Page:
“Did you ever use my slogan?” asks Alex Tolido, one of the many Hillary followers who like to help the campaign think. Meanwhile, I see that someone has hung a picture postcard in my room bearing the head of Bill with a lady’s hat and the text “Bill for First Lady.” Surprised, I ask Alex which slogan he means. Alex: “The nineties: great economy, great administration, great experience. Vote for Hillary for a great future!”
I doubt that this reference to the Bill era is useful, but Alex is not the only one who, in this period of economic slump, longs for the “great” old days. The economy has become the theme of these elections, and under Bill Clinton everything was better: more jobs, fewer debts, smaller differences in standards of living. Therefore, it was initially thought that the former president was Hillary’s secret weapon. Terms such as Billary and HillBill suggested that there was talk of some kind of a duo-campaign.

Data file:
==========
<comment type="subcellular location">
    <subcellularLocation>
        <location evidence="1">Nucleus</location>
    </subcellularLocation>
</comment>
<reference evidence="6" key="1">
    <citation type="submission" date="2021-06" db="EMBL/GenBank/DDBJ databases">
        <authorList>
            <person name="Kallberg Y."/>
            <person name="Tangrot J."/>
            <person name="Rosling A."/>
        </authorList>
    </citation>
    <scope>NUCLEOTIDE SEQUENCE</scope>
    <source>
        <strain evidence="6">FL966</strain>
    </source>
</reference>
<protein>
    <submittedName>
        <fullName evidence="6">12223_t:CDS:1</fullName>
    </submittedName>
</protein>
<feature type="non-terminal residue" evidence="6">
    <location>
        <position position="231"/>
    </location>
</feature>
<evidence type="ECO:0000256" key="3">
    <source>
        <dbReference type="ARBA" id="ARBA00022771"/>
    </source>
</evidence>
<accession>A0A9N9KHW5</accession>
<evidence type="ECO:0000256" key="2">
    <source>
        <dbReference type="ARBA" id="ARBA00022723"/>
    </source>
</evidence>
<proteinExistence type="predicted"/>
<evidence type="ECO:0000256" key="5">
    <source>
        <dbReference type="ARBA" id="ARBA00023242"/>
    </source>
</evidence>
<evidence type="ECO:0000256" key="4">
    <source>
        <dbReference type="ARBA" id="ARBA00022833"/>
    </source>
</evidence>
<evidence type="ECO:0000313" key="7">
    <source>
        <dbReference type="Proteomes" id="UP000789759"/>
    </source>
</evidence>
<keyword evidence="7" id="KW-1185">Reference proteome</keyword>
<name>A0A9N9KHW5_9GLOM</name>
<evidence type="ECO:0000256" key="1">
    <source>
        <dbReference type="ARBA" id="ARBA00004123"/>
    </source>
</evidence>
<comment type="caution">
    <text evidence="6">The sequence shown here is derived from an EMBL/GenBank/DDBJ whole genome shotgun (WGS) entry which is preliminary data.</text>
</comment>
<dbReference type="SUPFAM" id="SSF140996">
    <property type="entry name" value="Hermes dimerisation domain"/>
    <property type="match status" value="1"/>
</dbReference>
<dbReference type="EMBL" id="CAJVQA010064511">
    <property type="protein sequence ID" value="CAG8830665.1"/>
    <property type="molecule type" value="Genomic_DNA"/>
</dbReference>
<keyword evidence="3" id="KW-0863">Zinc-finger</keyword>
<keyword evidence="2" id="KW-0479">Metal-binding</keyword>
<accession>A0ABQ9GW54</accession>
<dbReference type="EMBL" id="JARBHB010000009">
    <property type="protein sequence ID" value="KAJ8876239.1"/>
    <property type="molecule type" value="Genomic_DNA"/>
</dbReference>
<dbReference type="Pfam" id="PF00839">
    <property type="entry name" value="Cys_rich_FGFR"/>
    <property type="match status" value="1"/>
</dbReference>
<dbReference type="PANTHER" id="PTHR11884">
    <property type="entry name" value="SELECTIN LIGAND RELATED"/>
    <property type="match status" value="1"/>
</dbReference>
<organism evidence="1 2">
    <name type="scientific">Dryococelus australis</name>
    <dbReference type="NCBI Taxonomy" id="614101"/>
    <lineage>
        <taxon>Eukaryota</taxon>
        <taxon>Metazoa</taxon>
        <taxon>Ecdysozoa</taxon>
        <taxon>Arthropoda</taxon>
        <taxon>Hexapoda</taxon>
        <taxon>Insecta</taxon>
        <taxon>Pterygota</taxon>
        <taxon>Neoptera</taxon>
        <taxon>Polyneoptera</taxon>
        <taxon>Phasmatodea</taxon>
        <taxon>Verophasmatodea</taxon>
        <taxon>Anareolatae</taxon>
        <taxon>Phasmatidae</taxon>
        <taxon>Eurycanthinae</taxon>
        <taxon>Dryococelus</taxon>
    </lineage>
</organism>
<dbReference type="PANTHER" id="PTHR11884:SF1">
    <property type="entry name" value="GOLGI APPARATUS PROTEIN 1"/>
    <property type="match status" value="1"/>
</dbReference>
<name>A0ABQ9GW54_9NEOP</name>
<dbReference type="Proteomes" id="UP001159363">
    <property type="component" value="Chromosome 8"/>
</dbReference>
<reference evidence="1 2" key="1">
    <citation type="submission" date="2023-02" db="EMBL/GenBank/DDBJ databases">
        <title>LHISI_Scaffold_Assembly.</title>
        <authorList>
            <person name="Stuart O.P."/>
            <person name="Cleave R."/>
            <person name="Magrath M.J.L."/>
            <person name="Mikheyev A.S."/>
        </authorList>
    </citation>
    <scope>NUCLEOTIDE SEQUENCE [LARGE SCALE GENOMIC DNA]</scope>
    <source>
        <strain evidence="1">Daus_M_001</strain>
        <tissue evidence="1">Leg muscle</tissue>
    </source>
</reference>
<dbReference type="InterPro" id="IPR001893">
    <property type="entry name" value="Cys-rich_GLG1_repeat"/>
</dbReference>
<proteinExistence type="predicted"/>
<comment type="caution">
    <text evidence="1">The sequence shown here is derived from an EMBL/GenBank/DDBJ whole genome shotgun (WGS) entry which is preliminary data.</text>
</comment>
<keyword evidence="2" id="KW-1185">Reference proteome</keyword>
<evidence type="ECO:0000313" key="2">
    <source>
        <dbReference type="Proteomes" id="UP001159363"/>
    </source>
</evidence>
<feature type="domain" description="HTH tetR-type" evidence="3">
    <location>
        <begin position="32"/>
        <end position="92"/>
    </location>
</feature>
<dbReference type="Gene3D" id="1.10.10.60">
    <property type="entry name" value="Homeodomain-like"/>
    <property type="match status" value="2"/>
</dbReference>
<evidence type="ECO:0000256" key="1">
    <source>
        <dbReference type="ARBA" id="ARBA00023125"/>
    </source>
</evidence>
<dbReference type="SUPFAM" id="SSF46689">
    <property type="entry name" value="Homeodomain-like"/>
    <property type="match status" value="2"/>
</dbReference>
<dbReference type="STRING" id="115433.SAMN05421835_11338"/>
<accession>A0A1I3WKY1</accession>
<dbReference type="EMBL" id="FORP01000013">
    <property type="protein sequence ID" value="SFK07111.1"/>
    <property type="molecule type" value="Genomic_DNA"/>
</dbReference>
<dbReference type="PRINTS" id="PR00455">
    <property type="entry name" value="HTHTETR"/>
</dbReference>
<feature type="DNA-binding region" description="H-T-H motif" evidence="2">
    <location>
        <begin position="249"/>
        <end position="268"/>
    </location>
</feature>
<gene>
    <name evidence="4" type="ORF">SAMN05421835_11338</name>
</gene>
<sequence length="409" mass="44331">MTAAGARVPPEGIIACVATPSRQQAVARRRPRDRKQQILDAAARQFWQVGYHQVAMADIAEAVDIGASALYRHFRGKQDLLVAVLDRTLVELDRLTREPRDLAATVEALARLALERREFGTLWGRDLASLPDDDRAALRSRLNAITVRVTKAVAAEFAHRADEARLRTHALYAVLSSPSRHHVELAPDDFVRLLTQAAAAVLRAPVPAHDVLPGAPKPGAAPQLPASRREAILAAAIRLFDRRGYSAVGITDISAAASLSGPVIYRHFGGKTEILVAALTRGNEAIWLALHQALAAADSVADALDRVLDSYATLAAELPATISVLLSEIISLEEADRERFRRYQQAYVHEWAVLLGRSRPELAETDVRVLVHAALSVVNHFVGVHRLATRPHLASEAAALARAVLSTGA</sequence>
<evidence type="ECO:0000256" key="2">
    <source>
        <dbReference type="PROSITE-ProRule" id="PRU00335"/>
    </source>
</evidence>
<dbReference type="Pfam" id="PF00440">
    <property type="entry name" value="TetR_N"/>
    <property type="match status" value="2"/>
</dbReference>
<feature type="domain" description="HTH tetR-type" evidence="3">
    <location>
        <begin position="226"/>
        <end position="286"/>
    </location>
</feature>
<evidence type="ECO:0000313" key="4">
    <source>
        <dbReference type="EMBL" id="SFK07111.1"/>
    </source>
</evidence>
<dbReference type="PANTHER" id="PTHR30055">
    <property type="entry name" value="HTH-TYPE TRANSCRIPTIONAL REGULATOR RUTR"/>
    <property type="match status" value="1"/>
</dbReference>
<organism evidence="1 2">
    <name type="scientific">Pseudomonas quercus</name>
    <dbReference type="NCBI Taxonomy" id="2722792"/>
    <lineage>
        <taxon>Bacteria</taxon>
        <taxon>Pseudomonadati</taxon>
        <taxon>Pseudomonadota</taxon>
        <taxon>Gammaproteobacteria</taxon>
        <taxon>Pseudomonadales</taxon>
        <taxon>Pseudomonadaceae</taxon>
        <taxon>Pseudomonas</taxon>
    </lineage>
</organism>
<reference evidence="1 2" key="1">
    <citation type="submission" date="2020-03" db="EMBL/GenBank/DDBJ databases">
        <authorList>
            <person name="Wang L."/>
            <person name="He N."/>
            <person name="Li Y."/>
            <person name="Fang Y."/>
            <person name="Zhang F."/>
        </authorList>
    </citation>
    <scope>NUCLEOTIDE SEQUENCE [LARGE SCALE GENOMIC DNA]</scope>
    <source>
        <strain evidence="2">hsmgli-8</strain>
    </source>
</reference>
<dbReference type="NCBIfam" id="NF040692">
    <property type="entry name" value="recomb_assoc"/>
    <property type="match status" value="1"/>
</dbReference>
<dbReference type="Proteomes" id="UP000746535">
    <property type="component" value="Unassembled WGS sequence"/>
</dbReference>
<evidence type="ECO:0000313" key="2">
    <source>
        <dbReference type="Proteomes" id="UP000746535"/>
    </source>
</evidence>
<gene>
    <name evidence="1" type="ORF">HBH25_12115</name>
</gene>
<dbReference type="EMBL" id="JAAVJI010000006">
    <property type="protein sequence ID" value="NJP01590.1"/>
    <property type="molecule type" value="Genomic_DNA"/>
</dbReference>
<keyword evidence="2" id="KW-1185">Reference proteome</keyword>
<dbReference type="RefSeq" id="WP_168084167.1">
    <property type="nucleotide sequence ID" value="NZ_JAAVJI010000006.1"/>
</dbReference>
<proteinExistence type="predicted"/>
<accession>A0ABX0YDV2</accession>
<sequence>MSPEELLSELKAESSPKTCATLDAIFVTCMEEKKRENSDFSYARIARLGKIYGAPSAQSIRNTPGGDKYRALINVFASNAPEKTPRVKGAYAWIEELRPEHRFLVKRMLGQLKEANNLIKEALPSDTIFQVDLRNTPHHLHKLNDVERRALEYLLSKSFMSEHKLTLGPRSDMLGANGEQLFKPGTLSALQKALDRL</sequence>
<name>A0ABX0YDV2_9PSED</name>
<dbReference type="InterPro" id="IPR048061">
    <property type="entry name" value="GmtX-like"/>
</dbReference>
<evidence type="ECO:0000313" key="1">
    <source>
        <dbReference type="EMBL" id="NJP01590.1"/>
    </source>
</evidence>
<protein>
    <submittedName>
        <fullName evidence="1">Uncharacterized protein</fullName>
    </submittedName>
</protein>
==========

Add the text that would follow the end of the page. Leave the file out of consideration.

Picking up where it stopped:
The presence of Bill also has some disadvantages. All his words are weighed on a “gold scale.” He has several times found himself being adversely talked about because of negatively interpreted comments about Obama. The former president himself blames the media: They love to hate him.
When I attended one of his appearances, I was not able to catch him on one of his anti-Obama rhetorical occasions. He spoke very animatedly about Hillary’s program and took all the time to answer questions from an enthusiastic audience.
Bill Clinton has since received a less prominent role. Now he has to remain in the background, more like the traditional political spouse. Thus, no Billary, but rather Bill for First Lady.
Suzette de Boer is a volunteer on the Hillary Clinton campaign team.